Folding Bikes - Vitesse D5 vs. D7
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12-05-07, 09:34 AM
There is a used 2006 Vitesse D5 available locally, which I am considering as a foul-weather bike (I have a Mu SL). However, the asking price (and the stated original cost by the owner) seems high, especially compared to a new Vitesse D7. Does anyone know what the approximate price differential was between a D5 (internal hub) and a D7? Was there anything different otherwise?
Re the original cost: I'm sure that some of the high original price quoted by the seller can be attributed to the lower value of $Can vs. $U.S. at the time. Selling now is bad timing for him/her, and possibly good for me.
12-05-07, 10:14 AM
the 2006 Vitesse 5 with the Sturmey internal hub had it share of problems with slipping axle nuts.... more on 05 produced bikes than 06 but nobody knows when that bike you eyeing was made..... however I do have the sharper axle washers which will elliminate that problem ..... The D 7 Viteesse has a derrailleur.
12-05-07, 10:15 AM
Ha! I saw that one on Craigs List a while back too. The D5 is only available in europe I believe and they are currently selling for £399. Do a bit of reading on that one first. The SA 5 speed hub was supposed to be kind of crumby and the plastic clips that hold the pump in place are prone to breaking.
12-05-07, 10:36 AM
I see that brakemeister beat me to it. This was actually the Ad that got me intereswted in getting a folding bike in the first place and I had pretty much decided on a Dahon. When I looked into it I found a couple of good places in Toronto that sell new Dahons at reasonable prices. Racer Sportif has them (Runnymeade and Bloor IIRC) and Bikes on Wheels on Augusta in Kensington. Urbane Cyclist also carries Dahon but I found their prices to be wayyy out of whack. I spoke with the guys at Racer Sportif and they were really nice and offered to let me take one for a spin when the weather is nice and the streets are dry. You can get a Speed P8 for about $550 at Bikes on Wheels and Racer Sportif. Urbane was slightly more expensive (http://ucycle.com/bikes/item.php?name=Speed%20P8&cat=folding) You'd also get the support of a LBS for tune ups and warranty work and you'd be supporting a LBS in return.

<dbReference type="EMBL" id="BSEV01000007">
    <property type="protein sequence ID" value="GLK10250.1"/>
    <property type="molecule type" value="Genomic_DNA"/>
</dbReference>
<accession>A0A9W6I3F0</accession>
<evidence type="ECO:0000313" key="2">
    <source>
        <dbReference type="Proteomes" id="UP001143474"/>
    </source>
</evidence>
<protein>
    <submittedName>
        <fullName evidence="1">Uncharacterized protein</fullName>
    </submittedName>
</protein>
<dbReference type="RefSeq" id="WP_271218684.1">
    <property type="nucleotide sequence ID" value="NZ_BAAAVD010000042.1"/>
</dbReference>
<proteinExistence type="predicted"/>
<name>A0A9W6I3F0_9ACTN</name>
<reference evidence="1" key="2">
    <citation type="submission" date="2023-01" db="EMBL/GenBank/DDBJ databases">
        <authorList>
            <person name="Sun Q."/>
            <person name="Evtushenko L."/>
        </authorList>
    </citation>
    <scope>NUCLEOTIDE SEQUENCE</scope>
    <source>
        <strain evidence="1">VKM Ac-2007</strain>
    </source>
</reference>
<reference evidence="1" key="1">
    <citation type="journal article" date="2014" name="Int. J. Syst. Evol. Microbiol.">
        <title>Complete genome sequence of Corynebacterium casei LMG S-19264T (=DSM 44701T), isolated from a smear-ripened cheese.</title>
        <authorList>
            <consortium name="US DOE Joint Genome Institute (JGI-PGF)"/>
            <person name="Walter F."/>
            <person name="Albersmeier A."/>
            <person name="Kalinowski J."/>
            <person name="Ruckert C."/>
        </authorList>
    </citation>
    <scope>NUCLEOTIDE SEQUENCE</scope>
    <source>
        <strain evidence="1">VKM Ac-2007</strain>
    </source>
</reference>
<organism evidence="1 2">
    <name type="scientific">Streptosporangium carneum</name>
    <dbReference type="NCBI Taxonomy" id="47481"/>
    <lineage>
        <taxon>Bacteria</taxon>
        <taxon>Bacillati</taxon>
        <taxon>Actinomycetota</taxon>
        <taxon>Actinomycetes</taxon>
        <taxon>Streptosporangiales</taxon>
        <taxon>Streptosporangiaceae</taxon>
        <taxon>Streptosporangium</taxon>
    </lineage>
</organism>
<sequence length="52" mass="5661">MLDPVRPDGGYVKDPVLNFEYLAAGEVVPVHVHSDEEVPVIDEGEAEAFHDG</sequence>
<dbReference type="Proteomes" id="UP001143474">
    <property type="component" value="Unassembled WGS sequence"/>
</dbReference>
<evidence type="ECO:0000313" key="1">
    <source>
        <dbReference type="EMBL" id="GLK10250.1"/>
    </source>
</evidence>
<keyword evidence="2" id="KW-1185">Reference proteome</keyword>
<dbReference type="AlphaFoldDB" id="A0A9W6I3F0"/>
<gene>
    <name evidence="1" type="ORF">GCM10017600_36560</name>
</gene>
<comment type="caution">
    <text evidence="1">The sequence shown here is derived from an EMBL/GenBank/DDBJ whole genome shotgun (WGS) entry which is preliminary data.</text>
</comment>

12-05-07, 10:39 AM
Thank-you both for the heads-up.
12-05-07, 09:05 PM
I got a Vitesse D5 earlier this year at Urbane for $500 and change Canadian.
I'm not sure the internal gear hub is such a great idea for it. I already took it off. The D5 has 110mm OLN distance while the SA 5 speed seems to be made for 130mm OLN. So on the 2006 D5 the wheel is dished. And not slightly to boot. I started breaking spokes after a couple months of use and this is with what I considered proper wheel care. Since then I replaced the hub until I can put it on another bike that requires a bigger OLN distance.
Other than the above I think the D5 is pretty sweet and the price is good.
12-05-07, 10:37 PM
Thanks for the info. I was thinking about an internal hub for the kind of slop we sometimes get on Toronto streets; slush mixed with salt and sand being the worst. As this would be a secondary bike (OK -- tertiary -- I already own two bikes), I was also looking for a bit of a bargain. But I'm not looking for problems.